Breastfeeding and the First 1000 Days: the foundation of life

Breastfeeding and the First 1000 Days: the foundation of life

Breastfeeding: The Foundation of Life

The First 1000 Days of Life (from conception to the age of two years) are a critical window in a baby’s development. The 1000 Days concept was first widely used by the World Health Organisation and UNICEF, and there are currently numerous campaigns building on that theme.*

There is currently an inquiry into the First 1000 Days by the UK Parliamentary Select Committee on Health and Social Care. This blog brings together a few of the key concepts and resources on the importance of breastfeeding during the First 1000 days.

A joint supplement on the importance of breastfeeding in the first 1001 Days was produced by the UK breastfeeding organisations in 2015, which summarises much of the evidence.

A focused briefing on the the role of breastfeeding on infant brain growth and emotional development can be found here.

 

Breastfeeding: cornerstone of the First 1000 Days

Human babies are born extremely immature compared to other mammals; they are completely dependent on their mothers for milk, comfort and warmth.

  • “A newborn baby has only three demands. They are warmth in the arms of its mother, food from her breasts, and security in the knowledge of her presence. Breastfeeding satisfies all three.” ~ Grantly Dick-Read

Scientific research has continued to underscore the vital role that breastfeeding and breastmilk play in the development of the human infant. See our WBTi blog series for this year’s World Breastfeeding Week, from 31st July – 7th August 2018 for a review of the myriad ways that breastfeeding influences human development.

 

Breastfeeding: more than just food

This is the title of a series of blogs by Dr Jenny Thomas which focuses on some of the ways that breastfeeding contributes to immune development and more. Beyond physical health and development, however, breastfeeding also plays a key role in the healthy mental and emotional development of the infant. Breastfeeding provides optimal nutrition for the first months and years of life, alongside suitable complementary food after six months, but it also supports the development of the child’s immune system and protects against a number of non-communicable diseases in later life as well.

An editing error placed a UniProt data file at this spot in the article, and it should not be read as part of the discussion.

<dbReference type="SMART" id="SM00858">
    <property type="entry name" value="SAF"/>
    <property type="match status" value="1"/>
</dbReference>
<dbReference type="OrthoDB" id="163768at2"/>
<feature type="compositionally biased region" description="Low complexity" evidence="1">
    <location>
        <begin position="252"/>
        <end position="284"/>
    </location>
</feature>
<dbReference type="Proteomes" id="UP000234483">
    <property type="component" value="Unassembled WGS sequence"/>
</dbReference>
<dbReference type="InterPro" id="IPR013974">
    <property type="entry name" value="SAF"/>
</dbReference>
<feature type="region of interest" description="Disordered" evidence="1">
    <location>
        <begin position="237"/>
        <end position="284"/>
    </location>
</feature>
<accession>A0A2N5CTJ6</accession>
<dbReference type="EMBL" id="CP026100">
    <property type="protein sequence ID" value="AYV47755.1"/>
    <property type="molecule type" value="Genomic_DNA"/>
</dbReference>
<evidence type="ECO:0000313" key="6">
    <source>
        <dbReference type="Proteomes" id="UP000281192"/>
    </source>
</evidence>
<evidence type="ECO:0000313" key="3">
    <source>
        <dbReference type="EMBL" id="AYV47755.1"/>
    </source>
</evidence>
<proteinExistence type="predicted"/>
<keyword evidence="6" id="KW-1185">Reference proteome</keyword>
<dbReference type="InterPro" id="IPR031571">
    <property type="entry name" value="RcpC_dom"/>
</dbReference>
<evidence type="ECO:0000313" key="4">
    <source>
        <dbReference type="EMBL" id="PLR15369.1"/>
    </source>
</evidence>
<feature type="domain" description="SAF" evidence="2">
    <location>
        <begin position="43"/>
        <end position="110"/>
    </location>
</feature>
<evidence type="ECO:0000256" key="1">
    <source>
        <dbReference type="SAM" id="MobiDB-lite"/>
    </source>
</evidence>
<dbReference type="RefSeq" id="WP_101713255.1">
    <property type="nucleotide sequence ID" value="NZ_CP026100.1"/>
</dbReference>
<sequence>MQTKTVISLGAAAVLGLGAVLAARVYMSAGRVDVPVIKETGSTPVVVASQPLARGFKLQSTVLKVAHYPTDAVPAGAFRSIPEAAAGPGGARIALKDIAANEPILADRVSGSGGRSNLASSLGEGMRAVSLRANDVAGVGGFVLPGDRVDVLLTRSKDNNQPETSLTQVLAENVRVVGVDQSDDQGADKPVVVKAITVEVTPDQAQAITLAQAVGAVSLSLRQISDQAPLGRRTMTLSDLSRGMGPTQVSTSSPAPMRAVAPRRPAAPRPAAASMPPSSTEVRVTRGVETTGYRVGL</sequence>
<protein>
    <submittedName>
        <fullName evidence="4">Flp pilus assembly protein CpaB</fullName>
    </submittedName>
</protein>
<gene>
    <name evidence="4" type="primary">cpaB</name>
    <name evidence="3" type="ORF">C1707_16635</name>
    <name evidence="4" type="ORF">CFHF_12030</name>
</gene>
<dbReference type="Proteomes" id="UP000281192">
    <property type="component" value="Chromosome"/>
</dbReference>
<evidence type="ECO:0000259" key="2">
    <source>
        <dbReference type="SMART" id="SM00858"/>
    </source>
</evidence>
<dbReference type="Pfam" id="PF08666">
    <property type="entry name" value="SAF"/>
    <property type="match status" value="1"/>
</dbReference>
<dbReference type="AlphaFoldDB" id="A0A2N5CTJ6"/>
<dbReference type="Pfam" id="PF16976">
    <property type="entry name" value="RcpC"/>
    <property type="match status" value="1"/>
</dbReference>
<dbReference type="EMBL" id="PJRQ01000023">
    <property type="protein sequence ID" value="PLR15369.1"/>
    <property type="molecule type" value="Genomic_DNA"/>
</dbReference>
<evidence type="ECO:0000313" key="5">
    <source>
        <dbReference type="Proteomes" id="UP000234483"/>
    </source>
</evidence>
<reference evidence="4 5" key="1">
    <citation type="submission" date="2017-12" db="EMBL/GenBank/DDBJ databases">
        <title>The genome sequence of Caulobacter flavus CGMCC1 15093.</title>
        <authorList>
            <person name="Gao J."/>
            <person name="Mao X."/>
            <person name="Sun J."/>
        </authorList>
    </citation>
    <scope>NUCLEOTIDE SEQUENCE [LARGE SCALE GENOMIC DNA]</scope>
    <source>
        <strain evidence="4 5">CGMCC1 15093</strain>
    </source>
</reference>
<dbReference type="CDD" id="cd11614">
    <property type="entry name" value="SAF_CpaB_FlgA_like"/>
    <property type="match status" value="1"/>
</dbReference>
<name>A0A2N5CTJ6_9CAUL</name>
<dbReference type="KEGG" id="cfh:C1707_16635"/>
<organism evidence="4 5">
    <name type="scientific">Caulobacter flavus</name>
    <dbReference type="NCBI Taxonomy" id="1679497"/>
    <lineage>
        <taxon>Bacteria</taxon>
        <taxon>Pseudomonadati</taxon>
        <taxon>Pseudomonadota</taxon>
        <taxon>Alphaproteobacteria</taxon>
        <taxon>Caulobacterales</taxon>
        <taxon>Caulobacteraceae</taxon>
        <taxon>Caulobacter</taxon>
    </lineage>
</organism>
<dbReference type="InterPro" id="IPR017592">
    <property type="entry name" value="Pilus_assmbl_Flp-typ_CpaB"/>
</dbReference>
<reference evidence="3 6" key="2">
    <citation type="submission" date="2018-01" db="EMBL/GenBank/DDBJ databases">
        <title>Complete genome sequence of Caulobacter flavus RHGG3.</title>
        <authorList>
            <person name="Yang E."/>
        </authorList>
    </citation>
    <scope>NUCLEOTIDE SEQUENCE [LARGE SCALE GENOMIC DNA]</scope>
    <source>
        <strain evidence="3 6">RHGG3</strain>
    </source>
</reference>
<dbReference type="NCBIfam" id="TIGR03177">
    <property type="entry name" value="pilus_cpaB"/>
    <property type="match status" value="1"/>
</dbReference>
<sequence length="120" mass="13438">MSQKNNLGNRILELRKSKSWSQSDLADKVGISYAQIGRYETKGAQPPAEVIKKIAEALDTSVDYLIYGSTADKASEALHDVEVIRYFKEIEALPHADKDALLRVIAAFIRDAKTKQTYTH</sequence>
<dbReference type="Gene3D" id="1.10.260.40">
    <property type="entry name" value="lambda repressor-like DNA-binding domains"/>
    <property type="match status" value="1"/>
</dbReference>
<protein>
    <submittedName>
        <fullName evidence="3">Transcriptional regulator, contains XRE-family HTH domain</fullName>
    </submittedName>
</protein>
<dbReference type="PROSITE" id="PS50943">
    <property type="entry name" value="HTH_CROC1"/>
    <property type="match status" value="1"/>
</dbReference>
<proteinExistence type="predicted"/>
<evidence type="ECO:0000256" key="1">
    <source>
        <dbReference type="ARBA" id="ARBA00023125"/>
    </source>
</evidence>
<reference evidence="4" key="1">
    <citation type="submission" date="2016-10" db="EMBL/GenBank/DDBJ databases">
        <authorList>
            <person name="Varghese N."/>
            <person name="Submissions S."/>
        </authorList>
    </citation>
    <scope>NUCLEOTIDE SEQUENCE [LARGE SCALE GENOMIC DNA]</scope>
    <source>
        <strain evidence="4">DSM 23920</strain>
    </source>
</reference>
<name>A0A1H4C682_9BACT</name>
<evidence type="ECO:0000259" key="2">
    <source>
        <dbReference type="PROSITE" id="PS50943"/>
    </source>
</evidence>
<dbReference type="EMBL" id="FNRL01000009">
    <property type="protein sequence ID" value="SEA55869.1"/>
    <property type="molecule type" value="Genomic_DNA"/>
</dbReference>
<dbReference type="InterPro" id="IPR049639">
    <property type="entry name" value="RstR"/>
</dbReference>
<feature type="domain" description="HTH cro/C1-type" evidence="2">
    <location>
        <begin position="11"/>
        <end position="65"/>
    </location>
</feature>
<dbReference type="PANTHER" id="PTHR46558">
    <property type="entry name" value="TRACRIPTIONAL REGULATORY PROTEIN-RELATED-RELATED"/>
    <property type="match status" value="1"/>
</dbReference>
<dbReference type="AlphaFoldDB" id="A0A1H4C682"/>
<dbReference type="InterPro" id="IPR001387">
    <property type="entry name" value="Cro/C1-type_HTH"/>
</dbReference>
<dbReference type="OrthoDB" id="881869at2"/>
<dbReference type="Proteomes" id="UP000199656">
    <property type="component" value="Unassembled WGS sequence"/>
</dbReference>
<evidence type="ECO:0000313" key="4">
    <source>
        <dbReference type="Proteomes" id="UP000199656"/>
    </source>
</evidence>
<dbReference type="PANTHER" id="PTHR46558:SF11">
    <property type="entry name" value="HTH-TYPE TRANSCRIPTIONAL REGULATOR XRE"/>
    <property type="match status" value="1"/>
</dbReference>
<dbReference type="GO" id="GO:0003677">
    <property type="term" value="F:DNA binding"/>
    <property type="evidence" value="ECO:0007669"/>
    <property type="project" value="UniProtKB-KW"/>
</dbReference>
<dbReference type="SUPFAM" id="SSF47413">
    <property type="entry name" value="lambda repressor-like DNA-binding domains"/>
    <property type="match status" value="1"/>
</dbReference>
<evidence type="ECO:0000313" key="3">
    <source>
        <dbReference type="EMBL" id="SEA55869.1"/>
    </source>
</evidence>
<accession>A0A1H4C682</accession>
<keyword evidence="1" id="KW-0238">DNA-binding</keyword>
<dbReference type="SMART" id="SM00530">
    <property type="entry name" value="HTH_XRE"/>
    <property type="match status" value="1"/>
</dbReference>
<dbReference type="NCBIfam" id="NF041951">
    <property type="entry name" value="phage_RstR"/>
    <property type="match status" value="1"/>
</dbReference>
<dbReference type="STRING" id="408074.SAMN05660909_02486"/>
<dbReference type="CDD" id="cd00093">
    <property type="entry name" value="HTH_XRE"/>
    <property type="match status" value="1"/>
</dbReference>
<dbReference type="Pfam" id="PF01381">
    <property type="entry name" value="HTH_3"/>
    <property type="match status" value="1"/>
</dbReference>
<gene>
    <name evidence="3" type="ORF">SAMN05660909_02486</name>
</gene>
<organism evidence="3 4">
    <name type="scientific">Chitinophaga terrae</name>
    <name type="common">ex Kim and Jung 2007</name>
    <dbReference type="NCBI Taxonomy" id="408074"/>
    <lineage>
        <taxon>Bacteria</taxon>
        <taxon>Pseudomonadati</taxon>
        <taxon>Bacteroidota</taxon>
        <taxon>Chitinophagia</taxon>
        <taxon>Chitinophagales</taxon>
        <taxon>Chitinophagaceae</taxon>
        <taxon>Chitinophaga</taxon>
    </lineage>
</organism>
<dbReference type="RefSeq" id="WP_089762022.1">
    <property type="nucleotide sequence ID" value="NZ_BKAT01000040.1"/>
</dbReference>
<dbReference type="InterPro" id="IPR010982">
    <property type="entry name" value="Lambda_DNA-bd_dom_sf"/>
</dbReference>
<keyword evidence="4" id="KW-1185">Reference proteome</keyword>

The World Health Organization commissioned high level reviews on a range of health and cognitive outcomes which were published in a special issue of Acta Paediatrica in 2015; these formed the foundation of the Lancet Series on Breastfeeding  which was published in 2016.

 

The impact of breastfeeding on maternal and infant mental health and wellbeing.

Breastfeeding can help strengthen mother and baby’s resilience against adversity, and can protect infants even when their mothers suffer from postnatal depression. It supports optimal brain growth and cognitive development. Unfortunately, if mothers don’t receive the support they need with breastfeeding, this can significantly increase their risk of postnatal depression. A summary of evidence can be found here.

The role of breastfeeding in protecting maternal and infant mental health is often poorly understood – mothers who are struggling need skilled support to resolve breastfeeding problems if they wish to continue breastfeeding

 

What does the future hold?

It is essential that policy makers, commissioners, and researchers understand the evidence and importance of breastfeeding, so that women who want to breastfeed get any support they need. The WBTI report outlines major policies and programmes that national infant feeding strategies need to include; other research on the psychological and cultural influences on mothers’ infant feeding decisions will help policy makers to develop sensitive and sound policies and programmes to support all families.

In the end, it will be essential that families themselves are heard, in order to create the support systems that our society needs.

 

 

*Unfortunately a number of infant milk and baby food companies have jumped on the “1000 Days” bandwagon too, despite the fact that breastfeeding is the centrepiece of the original 1000 Days concept, and replacing breastmilk with formula or baby food actually removes that fundamental building block from a baby’s development.